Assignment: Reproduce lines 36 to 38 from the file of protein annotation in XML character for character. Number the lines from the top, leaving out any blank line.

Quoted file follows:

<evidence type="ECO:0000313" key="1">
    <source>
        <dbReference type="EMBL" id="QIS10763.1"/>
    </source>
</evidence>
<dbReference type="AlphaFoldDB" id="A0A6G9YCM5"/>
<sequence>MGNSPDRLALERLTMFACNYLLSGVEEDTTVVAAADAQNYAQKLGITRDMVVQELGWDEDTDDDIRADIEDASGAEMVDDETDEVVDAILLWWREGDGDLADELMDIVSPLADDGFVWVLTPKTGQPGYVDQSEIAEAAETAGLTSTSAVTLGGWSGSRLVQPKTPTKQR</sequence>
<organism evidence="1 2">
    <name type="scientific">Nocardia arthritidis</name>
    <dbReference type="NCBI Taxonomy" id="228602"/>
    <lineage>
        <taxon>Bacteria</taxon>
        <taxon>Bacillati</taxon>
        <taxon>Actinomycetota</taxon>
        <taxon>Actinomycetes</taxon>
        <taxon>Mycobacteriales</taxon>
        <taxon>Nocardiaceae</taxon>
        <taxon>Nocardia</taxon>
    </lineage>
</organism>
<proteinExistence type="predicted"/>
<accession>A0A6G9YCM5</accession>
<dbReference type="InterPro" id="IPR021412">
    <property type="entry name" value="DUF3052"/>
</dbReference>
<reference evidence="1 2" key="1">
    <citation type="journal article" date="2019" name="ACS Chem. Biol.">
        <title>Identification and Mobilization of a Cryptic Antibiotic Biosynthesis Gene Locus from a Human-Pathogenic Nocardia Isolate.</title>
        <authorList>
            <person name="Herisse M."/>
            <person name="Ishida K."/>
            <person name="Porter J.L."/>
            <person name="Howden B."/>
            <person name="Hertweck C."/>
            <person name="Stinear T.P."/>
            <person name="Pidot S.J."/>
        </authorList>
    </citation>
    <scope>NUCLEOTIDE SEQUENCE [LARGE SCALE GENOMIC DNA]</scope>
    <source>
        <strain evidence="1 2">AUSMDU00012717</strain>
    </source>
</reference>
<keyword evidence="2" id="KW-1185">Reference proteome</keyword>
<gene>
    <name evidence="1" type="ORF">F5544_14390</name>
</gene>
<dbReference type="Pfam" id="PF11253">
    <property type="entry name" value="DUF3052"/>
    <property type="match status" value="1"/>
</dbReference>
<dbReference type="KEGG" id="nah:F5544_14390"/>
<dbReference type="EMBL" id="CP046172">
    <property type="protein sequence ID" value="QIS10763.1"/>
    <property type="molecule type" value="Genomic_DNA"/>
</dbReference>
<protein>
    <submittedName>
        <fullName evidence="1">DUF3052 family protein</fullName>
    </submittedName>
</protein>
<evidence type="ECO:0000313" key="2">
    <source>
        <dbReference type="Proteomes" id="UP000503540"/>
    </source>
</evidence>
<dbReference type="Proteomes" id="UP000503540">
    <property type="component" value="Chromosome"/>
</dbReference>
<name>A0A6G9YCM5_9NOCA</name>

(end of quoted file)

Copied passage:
            <person name="Pidot S.J."/>
        </authorList>
    </citation>